The COVID-19 pandemic brought the topic of mental health to the forefront everywhere — including within our schools. With increased isolation, especially among young people, conversations around mental health in education and social-emotional learning have never been more prevalent. But it doesn’t have to stop there.
In addition to working to break the stigma and increase awareness, experts believe service to others can go a long way in improving an individual’s mental health and creating a greater feeling of community. That’s where Schools Against Cancer comes in.
Your School 🤝 and the Mission to End Cancer
Joanne Lombardo, a school counselor at Edward Town Middle School, is passionate about providing an opportunity for her students to get involved in the cancer cause. In the past year, Joanne was diagnosed with breast cancer and received radiation treatments at Roswell Park Comprehensive Cancer Center. Her son was also diagnosed with bladder cancer.
“Everyone knows someone who has been diagnosed with cancer, so it is a cause that we can all relate to,” said Joanne.
Joanne leads the Bald for Bucks program at her school so students have an opportunity to get involved in the mission to end cancer. But, from her perspective, giving back to a greater cause can also have mental health benefits.
“Service activities promote a sense of universality for students — that feeling that we are all in this together.”
She added that, in many cases, volunteerism also provides students with connections to like-minded people and role models while teaching them about goal setting. Additionally, participation can boost self-esteem and confidence.
“Service activities allow them to see the world differently and provide a sense of accomplishment. All of these things help decrease symptoms of anxiety and depression, which unfortunately are on the rise with teens.”
Building Resiliency Through Service
“If we think about resiliency as that ability to bounce back from difficult situations, that really fits in well with socioemotional work and mental health,” said Dr. Gallagher. “We know that we can learn skills and that we can build up our resiliency muscle by practicing different things like gratitude, kindness, building relationships and using positive coping. By doing that, we are actually helping protect and buffer against difficult or adverse situations.”
Dr. Gallagher explained that service-oriented activities and volunteerism are, at their core, centered around kindness.
“Kindness is one of those basic building blocks that you could also call a life hack, where if we’re practicing kindness toward others, that person or that group gets a good boost of happiness and builds up their resiliency muscle,” said Dr. Gallagher.
So, in some ways, practicing kindness or service to others creates a domino effect of giving back and strengthening a sense of community.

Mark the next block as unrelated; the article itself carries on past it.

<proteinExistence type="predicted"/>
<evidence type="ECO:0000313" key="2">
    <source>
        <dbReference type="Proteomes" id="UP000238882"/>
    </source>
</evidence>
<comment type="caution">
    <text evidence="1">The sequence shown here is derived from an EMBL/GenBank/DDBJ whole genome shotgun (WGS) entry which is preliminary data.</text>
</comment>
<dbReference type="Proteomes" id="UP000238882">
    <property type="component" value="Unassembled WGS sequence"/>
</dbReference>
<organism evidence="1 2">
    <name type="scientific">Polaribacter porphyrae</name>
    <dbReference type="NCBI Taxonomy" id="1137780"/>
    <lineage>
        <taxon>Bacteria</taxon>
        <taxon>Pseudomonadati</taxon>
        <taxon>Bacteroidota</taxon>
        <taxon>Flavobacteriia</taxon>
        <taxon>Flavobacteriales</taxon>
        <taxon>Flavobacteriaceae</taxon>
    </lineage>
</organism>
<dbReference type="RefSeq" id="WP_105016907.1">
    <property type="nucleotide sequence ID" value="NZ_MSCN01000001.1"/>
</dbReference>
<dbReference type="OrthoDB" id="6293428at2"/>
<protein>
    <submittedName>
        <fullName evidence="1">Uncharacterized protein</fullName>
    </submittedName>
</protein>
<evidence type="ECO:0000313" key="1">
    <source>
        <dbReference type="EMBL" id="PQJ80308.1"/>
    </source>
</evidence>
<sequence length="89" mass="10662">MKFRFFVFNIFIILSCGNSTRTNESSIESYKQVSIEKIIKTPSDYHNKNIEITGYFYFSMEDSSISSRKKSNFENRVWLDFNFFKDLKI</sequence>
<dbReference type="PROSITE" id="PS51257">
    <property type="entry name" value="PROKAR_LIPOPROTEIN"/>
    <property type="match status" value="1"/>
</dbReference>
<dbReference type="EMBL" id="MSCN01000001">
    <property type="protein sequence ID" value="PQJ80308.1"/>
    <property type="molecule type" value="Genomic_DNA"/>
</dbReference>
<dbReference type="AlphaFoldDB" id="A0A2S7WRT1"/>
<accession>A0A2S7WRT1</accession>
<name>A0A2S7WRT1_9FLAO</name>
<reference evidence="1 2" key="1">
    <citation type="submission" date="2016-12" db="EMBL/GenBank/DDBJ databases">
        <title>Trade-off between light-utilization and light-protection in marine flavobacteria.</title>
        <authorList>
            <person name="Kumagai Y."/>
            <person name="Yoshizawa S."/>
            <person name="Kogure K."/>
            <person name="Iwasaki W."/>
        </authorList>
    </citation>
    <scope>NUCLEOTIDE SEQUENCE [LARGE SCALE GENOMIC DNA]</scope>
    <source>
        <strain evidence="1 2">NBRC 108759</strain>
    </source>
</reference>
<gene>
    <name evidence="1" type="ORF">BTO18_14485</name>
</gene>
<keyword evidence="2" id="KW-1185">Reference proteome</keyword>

Coping Through Community
Cancer impacts people at any age, and young people are not immune from the pain it might bring. Whether a loved one is battling the disease, they’re grieving the loss of someone they care about or maybe they are facing a diagnosis themselves, many students could benefit from an outlet to talk about cancer and the impact it has had on their lives.
Schools Against Cancer not only removes some of the stigma around cancer, but it also can create a safe space for students to channel their emotions into something positive. Joanne has seen this firsthand at her school.
“Cancer is a scary word. Bald for Bucks and Schools Against Cancer give children a feeling that they can do something to help their loved ones fight cancer. Raising money to support cancer research and programs allows kids an avenue to contribute toward the mission to end cancer,” said Joanne. “It allows them to give back and say thank you for the care and support their loved one received. It helps kids realize there is a community to support them. It gives them a purpose and helps them feel they are contributing toward others’ well-being. It builds resiliency. And hope.”
Beyond Schools Against Cancer
We know the lessons we learn as students can be carried with us for years to come. That can include skills like empathy, service and leadership, which are key pieces of the Schools Against Cancer program. That means not only can a student’s involvement help them during their time in school, but it can also be a way to enhance life preparedness.
“Community service teaches kids about caring for others. It helps them experience empathy for people in different situations. It helps improve social skills and life skills, such as communication and leadership. It allows students to examine their moral and social values and teaches them about social responsibility. It helps them understand that even small acts of kindness can have a big impact toward a collective goal,” Joanne explained.
So, yes, when your school gets involved in Schools Against Cancer, you are making a difference for cancer patients everywhere. But, you’re also making a difference for the young people in your building. The tools they develop to step outside of their comfort zone, address and improve their own mental health and remember to check in on others will set them up for a lifetime of healthier and happier interactions, in both a personal and community sense.